Drought Stress Triggers Shifts in the Root Microbial Community and Alters Functional Categories in the Microbial Gene Pool
Front Microbiol. 2021 Oct 21;12:744897. doi: 10.3389/fmicb.2021.744897. eCollection 2021.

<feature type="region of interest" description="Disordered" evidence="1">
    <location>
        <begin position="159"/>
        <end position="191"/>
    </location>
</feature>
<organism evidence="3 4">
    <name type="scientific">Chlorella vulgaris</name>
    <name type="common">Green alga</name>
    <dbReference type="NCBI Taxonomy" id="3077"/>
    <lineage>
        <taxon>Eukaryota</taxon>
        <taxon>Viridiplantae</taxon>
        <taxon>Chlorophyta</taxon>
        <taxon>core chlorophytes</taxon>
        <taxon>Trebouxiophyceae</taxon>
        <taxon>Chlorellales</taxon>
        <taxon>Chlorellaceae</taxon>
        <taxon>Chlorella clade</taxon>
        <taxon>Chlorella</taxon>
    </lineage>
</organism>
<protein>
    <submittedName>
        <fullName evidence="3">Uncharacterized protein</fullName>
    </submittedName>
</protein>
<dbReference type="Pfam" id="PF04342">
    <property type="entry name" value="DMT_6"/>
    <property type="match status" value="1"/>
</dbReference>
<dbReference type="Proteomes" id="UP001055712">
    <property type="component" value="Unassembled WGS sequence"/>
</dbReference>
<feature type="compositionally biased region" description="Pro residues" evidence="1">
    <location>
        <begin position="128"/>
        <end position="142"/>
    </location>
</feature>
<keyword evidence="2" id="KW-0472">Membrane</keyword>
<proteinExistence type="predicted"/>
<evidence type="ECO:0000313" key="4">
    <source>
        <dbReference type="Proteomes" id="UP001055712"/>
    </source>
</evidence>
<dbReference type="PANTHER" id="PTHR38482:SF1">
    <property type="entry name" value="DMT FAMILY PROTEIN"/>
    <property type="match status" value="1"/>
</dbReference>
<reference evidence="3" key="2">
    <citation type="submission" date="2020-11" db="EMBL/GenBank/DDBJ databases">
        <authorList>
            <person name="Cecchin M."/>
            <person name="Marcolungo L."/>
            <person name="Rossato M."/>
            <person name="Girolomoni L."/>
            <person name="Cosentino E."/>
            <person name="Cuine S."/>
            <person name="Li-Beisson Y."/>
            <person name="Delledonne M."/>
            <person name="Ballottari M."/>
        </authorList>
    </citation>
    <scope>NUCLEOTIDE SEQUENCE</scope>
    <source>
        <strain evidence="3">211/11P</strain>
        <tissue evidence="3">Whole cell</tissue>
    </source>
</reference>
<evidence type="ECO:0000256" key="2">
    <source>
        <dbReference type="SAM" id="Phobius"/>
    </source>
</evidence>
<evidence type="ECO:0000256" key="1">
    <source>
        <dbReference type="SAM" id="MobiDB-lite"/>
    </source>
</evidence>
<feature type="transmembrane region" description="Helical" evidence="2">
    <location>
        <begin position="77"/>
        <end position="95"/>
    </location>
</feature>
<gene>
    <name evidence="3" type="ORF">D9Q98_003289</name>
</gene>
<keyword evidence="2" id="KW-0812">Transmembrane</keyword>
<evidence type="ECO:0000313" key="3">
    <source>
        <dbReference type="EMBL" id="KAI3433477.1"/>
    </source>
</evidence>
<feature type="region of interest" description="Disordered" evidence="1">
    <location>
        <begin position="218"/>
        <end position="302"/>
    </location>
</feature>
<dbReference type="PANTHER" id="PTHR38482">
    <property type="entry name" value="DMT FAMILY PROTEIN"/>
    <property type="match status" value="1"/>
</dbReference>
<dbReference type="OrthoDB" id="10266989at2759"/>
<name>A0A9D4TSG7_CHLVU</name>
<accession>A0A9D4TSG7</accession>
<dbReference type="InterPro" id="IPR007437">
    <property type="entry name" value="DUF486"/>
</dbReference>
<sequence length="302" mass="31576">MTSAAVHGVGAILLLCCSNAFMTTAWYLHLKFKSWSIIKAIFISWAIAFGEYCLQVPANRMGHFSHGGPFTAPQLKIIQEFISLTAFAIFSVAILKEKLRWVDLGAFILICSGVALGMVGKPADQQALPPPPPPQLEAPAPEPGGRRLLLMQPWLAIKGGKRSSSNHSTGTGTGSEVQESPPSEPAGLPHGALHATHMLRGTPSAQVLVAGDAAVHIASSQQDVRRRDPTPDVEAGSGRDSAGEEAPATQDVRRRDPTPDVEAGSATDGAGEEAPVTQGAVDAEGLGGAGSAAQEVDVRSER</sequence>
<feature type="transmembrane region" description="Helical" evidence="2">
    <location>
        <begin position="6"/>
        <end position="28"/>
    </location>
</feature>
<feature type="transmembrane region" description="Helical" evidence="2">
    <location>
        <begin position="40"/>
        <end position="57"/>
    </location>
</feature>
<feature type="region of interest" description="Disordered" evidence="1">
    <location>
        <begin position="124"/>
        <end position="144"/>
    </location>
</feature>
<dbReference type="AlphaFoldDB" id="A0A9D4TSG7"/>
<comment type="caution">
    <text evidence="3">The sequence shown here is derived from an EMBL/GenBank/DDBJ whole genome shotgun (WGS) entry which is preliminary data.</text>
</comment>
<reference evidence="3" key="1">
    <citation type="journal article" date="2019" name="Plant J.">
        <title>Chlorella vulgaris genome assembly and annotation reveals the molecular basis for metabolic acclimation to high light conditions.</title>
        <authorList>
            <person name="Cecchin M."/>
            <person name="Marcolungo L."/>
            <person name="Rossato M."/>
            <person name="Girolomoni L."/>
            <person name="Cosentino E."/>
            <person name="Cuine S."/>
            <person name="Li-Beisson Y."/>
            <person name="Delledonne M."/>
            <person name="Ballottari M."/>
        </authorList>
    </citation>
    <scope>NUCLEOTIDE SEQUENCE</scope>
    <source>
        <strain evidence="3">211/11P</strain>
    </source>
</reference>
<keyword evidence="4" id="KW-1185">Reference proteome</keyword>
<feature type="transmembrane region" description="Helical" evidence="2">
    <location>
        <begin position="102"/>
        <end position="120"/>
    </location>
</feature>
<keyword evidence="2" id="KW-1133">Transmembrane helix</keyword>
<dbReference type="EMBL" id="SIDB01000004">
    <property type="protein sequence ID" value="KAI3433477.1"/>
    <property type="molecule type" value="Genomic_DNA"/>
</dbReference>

Drought is a major threat to crop productivity and causes decreased plant growth, poor yields, and crop failure. Nevertheless, the frequency of droughts is expected to increase in the coming decades. The microbial communities associated with crop plants can influence how plants respond to various stresses; hence, microbiome manipulation is fast becoming an effective strategy for improving the stress tolerance of plants. The effect of drought stress on the root microbiome of perennial woody plants is currently poorly understood. Using Populus trees as a model ecosystem, we found that the diversity of the root microbial community decreased during drought treatment and that compositional shifts in microbes during drought stress were driven by the relative abundances of a large number of dominant phyla, including Actinobacteria, Firmicutes, and Proteobacteria. A subset of microbes, including Streptomyces rochei, Bacillus arbutinivorans, B. endophyticus, B. megaterium, Aspergillus terreus, Penicillium raperi, Trichoderma ghanense, Gongronella butleri, and Rhizopus stolonifer, was isolated from the drought-treated poplar rhizosphere soils, which have potentially beneficial to plant fitness. Further controlled inoculation experiments showed that the isolated bacterial and fungal isolates positively impacted plant growth and drought tolerance. Collectively, our results demonstrate the impact of drought on root microbiome structure and provide a novel example of manipulating root microbiomes to improve plant tolerance.